Indian Prime Minister Narendra Modi sets out bold vision
Calls on Indians to set aside their differences
Crowds gathered at Delhi’s historic Red Fort on Tuesday to hear Indian Prime Minister Narendra Modi speak on the 70th anniversary of Indian independence from British rule.
Modi marked the occasion by asking Indians to set aside their differences to help rid the country of long-standing social ills such as class prejudice and corruption.
“India is about peace, unity and goodwill,” said Modi. “We have to take the country ahead with the determination of creating a new India.”
In Modi’s new India, the country’s youthful population will keep up with changes in the global economy, villages will have electricity and “the poor will have concrete houses with water,” said the Prime Minister, referring to some of his administration’s major projects in the last three years.
In a speech heavy with symbolism, Modi outlined a vision of an inclusive and unified India in which “there is no one big or small … everybody is equal.”
“Together, we will make an India free of terrorism, communalism and casteism. Together we will make an India free of corruption and agreements based on nepotism. Together we will make an India that is clean, healthy and self-reliant,” said Modi.
Yet distance remains between the dream and the reality. The Prime Minister started his speech by paying tribute to the more than 60 children who died this month while receiving care at a governmental medical college in India’s biggest state.
While the cause of death is under dispute, allegations of negligence and corruption surround the incident.
Mob violence directed against India’s religious minorities and lower castes have forced Modi to speak out explicitly against sectarian divisions between Hindus and Muslims in recent months.
On Tuesday, he reiterated previous calls to end partisan violence. “There can be no room for divisions. We have to move forwards together. Casteism and communalism will not help us.”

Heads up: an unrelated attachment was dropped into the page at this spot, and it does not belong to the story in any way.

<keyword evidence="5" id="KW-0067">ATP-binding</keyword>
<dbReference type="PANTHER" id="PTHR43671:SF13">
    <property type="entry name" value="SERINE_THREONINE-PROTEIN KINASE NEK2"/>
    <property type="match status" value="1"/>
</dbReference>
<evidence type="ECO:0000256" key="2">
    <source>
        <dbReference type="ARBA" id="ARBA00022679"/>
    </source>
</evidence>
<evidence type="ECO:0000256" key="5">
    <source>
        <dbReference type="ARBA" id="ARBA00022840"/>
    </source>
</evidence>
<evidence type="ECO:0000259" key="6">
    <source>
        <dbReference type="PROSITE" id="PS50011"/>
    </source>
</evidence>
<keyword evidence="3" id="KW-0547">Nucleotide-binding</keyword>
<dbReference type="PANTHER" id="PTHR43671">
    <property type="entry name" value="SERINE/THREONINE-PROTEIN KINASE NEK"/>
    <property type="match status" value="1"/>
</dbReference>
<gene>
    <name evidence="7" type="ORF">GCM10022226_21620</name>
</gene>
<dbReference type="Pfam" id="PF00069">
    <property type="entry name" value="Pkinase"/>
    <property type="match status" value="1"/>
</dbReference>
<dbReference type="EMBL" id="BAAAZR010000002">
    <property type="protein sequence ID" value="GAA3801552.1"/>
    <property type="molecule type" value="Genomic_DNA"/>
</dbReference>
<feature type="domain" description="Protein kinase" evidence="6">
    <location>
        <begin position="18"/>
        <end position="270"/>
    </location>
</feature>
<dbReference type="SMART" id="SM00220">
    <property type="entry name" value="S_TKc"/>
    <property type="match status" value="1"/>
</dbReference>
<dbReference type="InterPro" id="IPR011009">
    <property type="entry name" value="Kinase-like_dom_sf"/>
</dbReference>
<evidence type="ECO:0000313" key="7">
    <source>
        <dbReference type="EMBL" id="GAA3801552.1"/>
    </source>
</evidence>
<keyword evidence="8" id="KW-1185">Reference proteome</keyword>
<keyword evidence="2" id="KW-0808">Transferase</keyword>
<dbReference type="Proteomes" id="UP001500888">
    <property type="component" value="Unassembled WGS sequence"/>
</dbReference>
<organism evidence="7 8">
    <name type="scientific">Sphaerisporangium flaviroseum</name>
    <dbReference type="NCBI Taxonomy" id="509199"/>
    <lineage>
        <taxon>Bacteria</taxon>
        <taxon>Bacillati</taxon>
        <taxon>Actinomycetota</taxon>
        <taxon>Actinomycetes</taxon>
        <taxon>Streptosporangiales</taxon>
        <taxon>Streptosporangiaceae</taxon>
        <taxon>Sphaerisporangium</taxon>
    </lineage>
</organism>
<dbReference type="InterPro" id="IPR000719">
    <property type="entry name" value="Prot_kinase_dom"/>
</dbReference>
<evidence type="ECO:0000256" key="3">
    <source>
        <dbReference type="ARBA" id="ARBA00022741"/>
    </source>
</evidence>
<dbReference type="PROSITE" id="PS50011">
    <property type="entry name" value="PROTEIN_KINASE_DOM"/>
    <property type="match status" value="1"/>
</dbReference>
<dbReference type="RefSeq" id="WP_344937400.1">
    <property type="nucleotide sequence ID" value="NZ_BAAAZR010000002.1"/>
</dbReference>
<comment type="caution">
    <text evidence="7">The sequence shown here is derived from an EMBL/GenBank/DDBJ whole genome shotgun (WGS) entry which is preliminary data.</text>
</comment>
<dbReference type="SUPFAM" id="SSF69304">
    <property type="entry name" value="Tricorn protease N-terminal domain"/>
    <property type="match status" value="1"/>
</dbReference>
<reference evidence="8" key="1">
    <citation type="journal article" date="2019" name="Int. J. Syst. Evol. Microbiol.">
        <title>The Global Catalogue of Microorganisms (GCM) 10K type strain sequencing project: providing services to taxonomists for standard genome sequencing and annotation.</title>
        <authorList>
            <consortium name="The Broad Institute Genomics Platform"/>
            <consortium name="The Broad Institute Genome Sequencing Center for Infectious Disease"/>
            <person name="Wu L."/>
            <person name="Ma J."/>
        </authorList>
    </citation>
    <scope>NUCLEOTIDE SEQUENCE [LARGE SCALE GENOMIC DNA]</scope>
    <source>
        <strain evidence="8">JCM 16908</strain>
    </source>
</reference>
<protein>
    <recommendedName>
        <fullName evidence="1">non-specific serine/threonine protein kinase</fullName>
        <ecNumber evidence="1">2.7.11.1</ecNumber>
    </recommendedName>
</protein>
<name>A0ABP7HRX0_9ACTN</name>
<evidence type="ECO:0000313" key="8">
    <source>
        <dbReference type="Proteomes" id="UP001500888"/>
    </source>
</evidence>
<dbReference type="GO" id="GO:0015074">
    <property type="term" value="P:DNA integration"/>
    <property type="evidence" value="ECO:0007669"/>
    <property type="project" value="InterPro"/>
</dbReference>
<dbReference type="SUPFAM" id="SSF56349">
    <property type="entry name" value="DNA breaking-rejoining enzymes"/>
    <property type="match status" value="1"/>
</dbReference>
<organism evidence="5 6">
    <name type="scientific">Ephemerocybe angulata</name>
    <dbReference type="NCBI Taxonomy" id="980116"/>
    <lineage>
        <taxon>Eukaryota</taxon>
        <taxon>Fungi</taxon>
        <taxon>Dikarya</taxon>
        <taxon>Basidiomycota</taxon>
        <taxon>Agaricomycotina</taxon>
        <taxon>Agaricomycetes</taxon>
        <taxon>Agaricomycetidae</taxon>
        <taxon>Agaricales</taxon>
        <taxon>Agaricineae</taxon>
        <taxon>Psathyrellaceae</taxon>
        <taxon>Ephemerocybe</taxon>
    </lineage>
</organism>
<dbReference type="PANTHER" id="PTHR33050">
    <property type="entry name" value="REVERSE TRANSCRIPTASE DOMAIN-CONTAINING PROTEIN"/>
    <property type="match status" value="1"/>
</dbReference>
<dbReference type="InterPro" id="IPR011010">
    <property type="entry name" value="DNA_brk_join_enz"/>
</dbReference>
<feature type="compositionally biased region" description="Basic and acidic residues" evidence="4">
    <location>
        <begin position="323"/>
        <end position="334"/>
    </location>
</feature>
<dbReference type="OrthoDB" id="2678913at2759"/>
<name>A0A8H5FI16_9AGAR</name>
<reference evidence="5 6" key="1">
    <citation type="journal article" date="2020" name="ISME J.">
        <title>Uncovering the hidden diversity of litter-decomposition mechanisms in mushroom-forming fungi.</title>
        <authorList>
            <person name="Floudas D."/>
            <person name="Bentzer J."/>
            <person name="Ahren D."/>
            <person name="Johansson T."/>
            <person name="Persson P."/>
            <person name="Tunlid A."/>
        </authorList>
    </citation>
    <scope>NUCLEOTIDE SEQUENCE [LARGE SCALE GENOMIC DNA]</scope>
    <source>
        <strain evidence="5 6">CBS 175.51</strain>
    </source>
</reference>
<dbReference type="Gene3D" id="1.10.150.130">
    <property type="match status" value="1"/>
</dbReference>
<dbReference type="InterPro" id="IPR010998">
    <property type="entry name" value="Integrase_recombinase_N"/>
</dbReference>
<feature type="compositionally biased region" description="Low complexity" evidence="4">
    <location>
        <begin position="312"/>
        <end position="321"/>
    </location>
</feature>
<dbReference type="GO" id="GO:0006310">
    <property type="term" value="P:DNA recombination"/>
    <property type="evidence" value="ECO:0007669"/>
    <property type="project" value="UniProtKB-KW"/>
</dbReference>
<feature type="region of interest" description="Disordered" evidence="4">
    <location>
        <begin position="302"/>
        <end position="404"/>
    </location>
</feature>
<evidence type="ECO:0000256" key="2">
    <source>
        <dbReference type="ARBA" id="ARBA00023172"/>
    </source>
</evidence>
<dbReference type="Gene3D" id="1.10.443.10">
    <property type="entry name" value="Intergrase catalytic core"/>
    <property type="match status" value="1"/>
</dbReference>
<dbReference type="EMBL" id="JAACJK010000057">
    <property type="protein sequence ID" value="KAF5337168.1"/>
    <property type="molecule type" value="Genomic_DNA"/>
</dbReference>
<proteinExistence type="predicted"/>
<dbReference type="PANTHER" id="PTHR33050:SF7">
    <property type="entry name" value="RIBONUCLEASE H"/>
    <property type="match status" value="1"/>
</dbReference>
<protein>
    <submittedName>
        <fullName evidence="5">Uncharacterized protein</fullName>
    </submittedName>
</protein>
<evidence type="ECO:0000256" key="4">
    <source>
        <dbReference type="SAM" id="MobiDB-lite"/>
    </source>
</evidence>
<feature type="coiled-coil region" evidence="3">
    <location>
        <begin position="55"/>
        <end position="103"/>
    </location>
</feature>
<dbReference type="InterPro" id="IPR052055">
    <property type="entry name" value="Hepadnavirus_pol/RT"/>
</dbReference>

The celebrations started with Modi’s arrival at Red Fort, where he was greeted by a contingent of military and police personnel, as well as 8,500 schoolchildren, who had been assembled in formation to spell out the word “Bharat” or “India” in Hindi.
The army members had been specially selected from a battalion force in Indian-administered Kashmir. In the wake of partition, India and Pakistan’s bloody division, volunteers had come together to form this battalion known as the 8th Jammu & Kashmir Light Infantry.
After Modi descended from the podium he was overwhelmed by schoolchildren eager to say hello and to get their photo taken.
Outside, thousands of people braved the heat, hoping to get a photo. As the speech ended, orange, white and green balloons were released into the sky.
The partition of India and Pakistan ended two centuries of British colonial rule and saw one of the largest human migrations the world has ever seen.
The border, cutting through Bengal in the east and Punjab in the west, was confirmed two days after India became independent. A line was quickly marked on maps using censuses of “minority” and “majority” populations.
An estimated 12 million-15 million people left their homes and crossed the new border based on their faith – Muslims to Pakistan, while Hindus and Sikhs took the opposite journey.
At least 1 million people died in communal attacks as they crossed the border and tens of thousands of women and girls were abducted and raped.
This hastily drawn line and the violence that followed continues to plague ties between India and Pakistan to this day.
The two nations have fought four wars since 1947, mostly due to disputes over the northern Himalayan state of Jammu and Kashmir.
Attempts to renew dialogue and restore peace have been made numerous times, but for now relations between the nuclear-armed neighbors remain hostile.
CNN’s Manveena Suri, Huizhong Wu, Karma Gurung and Omar Khan reported from New Delhi. Steve George wrote from Hong Kong.